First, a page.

If you stop to think about it there are several analogies for the Fed’s “tapering”, under which they gradually relax the support which has been underpinning the bond market. Maybe it’s the parent who creeps out of the young child’s bedroom at night believing they’re finally asleep, only to be halted by renewed cries from the little one. Maybe it’s Jenga, a game played with wooden blocks where players alternate turns of removing one without causing the structure to collapse. Or perhaps the magician who dramatically whips the tablecloth smartly off the table while leaving the place settings unmoved.
Whatever imagery does it for you, somewhere within the investment horizon of most people the Fed will make their move. Which is why a Bloomberg article on Bridgewater’s $80BN All Weather fund caught my attention earlier today. It seems that in recent weeks Ray Dalio substantially reduced their exposure to Fixed Income. Apparently not in reaction to the weak bond market of the second quarter, but instead as a result of many months of analysis which concluded bonds were no longer as attractive in a portfolio that’s expected to generate positive, uncorrelated returns most of the time.
The classic justification for holding bonds is the diversification they provide to a heavy weighting in equities. It’s worked more often than not, but we may just be heading into a period of time that will test conventional wisdom. To start with, yields on high grade and government bonds are unattractive on a buy and hold basis. It’ll be hard to finish ahead of taxes and inflation with yields of 2-3%. The idea that bonds will rally during times of equity market stress, thus mitigating the inevitable mark to market swings of a conventionally allocated portfolio only seems to justify bonds if you’d actually sell them when they’re bid up through a flight to quality. Few investors do, and the ownership of bonds for the temporary sugar high that turmoil may bring seems less interesting when the long term prospects are poor. Watch for creative explanations from financial advisors to defend clients’ bond holdings in the future.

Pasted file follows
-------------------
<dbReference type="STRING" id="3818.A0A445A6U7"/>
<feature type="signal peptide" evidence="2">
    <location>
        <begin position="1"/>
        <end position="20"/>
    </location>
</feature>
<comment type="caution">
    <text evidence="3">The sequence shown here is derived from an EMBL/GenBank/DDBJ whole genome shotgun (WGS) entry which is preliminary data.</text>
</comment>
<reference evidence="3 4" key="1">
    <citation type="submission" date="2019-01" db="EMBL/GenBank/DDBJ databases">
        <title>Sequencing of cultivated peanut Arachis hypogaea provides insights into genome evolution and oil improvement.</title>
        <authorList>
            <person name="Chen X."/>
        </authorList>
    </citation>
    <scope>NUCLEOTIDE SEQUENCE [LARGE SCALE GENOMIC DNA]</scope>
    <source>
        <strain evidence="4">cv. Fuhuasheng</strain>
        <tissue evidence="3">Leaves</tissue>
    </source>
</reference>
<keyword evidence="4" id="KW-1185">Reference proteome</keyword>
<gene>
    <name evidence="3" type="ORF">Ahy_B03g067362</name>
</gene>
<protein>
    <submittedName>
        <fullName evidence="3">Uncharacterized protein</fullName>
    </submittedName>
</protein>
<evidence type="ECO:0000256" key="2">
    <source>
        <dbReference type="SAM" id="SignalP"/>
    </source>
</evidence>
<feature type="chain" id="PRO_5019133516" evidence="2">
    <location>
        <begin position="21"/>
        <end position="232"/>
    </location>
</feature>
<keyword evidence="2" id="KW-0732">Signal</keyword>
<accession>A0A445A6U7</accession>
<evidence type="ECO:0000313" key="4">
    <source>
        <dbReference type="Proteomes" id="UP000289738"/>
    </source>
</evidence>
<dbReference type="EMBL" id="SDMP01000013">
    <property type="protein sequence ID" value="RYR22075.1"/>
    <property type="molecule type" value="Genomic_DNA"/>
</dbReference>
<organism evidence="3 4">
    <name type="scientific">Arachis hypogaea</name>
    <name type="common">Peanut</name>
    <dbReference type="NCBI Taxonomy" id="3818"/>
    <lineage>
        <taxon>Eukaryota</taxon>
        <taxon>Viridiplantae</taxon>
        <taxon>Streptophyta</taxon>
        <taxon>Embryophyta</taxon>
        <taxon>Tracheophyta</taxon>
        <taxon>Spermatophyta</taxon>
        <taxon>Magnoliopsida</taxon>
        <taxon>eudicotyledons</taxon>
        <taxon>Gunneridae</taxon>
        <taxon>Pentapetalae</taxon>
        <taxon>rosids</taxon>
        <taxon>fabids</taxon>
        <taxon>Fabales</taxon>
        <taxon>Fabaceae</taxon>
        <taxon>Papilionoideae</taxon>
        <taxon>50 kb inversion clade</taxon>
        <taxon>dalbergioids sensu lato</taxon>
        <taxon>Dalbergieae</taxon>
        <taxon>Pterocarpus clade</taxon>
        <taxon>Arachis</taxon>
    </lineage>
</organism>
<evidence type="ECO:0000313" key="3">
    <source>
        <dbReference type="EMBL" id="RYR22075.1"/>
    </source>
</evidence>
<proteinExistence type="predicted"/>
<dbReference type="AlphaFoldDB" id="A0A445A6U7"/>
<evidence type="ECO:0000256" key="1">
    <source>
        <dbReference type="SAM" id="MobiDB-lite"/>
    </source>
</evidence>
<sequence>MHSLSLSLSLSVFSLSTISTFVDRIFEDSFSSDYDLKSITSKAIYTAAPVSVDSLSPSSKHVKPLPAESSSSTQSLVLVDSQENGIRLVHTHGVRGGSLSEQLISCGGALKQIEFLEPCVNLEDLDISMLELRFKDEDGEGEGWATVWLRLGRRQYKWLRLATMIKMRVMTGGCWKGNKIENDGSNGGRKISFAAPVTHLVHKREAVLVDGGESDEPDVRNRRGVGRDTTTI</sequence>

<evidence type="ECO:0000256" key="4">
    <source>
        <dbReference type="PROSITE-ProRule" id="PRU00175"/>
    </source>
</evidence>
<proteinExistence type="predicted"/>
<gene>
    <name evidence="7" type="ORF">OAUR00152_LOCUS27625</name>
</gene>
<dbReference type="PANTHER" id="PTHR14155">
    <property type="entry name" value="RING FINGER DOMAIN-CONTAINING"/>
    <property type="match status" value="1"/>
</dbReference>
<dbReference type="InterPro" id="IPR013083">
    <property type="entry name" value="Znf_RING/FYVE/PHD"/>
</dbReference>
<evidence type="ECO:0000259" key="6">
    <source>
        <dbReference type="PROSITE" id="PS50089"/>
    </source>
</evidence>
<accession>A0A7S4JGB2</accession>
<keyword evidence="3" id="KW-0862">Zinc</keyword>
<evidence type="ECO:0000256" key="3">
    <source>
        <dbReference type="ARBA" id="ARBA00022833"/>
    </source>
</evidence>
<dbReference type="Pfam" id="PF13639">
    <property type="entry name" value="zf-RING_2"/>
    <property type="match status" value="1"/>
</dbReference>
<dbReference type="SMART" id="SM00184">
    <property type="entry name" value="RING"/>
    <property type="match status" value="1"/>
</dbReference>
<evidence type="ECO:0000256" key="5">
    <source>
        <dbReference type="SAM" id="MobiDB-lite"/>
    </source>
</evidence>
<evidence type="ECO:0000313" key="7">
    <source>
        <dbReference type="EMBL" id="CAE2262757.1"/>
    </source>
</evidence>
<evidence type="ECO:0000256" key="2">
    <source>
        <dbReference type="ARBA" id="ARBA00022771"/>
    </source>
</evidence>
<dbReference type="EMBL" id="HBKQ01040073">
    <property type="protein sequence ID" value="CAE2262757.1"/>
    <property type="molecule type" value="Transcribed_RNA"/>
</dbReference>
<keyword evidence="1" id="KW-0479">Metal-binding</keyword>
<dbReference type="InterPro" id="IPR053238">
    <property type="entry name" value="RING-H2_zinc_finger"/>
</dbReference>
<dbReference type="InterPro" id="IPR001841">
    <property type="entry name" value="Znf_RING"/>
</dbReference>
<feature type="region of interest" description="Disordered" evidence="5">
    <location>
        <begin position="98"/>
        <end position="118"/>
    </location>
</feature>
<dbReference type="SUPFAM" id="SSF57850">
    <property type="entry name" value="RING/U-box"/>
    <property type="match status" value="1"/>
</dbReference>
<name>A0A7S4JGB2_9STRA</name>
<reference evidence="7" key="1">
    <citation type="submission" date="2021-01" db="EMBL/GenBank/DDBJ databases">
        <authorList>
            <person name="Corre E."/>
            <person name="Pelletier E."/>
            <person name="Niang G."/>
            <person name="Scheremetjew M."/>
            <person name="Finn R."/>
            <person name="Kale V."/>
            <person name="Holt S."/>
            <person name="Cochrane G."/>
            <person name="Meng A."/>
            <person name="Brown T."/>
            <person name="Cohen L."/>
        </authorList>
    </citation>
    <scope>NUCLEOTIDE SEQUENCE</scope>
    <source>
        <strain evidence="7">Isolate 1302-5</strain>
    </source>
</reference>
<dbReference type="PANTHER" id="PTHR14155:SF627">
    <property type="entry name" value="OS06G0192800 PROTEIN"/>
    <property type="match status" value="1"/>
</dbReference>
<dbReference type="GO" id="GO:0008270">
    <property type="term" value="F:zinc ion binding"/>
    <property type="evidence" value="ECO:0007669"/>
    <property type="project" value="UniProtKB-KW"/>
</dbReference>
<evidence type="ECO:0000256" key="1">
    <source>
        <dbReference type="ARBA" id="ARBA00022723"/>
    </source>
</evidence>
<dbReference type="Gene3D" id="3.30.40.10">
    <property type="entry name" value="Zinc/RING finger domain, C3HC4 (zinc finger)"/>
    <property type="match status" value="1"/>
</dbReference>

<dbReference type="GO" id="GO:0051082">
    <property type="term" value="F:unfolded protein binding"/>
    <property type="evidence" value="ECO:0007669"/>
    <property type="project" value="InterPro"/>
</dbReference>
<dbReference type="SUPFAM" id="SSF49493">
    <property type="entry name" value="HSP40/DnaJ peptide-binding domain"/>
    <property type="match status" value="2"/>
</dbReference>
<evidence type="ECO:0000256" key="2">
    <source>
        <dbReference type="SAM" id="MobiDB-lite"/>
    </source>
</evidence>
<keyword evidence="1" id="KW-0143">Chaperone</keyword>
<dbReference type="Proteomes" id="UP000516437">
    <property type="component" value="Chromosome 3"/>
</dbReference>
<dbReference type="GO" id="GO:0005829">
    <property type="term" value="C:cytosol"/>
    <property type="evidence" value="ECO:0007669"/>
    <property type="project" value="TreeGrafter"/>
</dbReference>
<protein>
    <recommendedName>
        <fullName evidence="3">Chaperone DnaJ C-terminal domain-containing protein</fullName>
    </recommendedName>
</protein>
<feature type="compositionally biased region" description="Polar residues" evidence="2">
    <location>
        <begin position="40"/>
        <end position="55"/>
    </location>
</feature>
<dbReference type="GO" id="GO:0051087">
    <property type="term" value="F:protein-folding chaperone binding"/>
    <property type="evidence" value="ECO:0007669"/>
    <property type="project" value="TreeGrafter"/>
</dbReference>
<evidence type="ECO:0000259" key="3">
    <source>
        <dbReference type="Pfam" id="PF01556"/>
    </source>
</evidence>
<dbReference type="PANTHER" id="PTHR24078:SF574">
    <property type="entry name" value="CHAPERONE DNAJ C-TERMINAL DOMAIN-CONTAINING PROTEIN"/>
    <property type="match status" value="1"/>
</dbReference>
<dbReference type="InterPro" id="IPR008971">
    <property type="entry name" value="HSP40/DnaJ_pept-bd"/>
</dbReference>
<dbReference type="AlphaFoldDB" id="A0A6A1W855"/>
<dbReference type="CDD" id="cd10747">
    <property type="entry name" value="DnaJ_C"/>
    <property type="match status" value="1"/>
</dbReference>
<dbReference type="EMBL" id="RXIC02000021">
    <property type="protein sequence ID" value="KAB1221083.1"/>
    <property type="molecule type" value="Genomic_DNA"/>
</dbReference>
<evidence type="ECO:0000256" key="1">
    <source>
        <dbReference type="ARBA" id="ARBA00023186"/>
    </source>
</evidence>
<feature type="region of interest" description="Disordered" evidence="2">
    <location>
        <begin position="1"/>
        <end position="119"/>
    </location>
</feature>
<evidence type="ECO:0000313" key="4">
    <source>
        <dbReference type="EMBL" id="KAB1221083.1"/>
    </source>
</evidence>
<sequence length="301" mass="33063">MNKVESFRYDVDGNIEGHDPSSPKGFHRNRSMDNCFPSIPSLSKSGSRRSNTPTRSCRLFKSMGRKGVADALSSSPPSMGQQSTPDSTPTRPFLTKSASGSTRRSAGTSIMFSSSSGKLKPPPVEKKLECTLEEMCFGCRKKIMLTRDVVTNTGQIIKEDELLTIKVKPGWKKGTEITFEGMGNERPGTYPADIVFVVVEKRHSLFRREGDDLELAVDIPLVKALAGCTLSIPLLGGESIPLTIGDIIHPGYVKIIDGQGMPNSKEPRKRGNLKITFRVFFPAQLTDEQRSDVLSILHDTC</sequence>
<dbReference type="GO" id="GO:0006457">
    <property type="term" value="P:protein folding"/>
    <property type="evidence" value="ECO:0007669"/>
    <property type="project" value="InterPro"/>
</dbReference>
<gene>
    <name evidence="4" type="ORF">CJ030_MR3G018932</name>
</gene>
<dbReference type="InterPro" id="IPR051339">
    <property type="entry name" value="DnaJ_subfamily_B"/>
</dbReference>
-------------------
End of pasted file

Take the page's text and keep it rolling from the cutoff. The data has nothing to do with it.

But the other side of things is that stocks and bonds may at times be highly correlated on the downside. If the Fed’s attempts to at least slow the growth of its $3.5 trillion balance sheet awake the sleeping child, or perhaps even result in a smashed dinner set all over the floor, weaker stocks may be accompanied if not even caused by weaker bonds. The flight to quality may not work.
We believe the most likely outcome is one of very measured, non-threatening reductions in Quantitative Easing and a further very long interval until short term rates rise. This is what the Fed has told us to expect. But that’s just a forecast, and we could be wrong. However, if we do find ourselves in a substantially weaker equity market caused by the Fed’s lack of manual dexterity, we at least won’t have compounded the error by owning bonds as well.